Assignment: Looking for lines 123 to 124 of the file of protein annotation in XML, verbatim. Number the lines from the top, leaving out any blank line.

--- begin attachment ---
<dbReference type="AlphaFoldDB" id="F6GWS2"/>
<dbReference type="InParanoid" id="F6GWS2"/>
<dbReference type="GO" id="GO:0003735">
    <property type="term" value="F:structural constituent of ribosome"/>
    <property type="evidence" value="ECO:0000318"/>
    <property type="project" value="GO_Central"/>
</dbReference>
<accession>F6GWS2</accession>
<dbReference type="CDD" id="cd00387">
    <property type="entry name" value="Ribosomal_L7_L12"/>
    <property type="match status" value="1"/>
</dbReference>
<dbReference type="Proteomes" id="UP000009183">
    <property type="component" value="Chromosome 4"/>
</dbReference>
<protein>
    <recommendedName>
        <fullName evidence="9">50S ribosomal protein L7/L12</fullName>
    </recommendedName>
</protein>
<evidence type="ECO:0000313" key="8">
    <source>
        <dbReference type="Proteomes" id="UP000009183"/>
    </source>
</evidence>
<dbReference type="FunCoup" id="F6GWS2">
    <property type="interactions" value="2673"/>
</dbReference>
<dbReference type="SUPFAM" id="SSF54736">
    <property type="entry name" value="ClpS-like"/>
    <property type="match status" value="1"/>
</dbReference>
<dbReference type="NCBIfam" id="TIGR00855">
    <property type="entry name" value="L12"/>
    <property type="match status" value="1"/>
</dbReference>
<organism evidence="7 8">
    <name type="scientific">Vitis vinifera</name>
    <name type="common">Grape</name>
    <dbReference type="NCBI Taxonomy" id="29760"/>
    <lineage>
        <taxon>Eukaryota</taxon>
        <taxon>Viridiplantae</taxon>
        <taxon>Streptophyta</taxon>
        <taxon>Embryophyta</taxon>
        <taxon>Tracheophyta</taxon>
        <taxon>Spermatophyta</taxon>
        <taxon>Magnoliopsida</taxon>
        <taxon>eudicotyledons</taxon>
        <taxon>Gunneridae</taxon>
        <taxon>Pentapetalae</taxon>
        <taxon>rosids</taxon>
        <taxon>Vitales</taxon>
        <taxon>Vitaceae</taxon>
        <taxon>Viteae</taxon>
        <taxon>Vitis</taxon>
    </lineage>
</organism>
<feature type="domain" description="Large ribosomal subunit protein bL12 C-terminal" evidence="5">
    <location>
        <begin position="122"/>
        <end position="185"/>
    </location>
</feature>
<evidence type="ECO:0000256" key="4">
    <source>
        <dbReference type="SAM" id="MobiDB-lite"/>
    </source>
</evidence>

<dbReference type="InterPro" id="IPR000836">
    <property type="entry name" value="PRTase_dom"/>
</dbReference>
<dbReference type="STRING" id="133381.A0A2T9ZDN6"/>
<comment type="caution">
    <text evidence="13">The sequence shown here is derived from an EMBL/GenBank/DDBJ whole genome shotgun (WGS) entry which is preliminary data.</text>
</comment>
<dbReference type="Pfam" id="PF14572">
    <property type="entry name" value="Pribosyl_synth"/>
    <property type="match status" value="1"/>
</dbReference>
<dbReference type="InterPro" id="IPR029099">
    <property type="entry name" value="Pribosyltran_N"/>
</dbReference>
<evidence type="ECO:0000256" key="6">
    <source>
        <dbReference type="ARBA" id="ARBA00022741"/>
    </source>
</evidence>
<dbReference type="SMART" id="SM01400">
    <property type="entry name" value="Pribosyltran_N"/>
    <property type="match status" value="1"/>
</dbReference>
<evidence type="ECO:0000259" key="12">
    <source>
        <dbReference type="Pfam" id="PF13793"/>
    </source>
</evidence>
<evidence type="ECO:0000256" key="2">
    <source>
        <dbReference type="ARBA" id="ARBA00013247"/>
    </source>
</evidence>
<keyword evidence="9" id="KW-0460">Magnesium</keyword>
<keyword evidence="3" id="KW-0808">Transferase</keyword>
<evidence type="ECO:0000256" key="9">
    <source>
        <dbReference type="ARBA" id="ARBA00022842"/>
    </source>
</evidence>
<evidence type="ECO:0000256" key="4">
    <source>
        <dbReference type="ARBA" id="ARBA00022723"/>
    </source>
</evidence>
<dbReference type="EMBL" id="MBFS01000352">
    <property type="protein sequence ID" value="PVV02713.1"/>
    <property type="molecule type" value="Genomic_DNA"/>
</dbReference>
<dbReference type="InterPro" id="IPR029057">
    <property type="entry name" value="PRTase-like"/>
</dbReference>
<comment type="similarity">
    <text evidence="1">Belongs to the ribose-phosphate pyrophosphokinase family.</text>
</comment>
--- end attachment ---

    <text evidence="1">Belongs to the ribose-phosphate pyrophosphokinase family.</text>
</comment>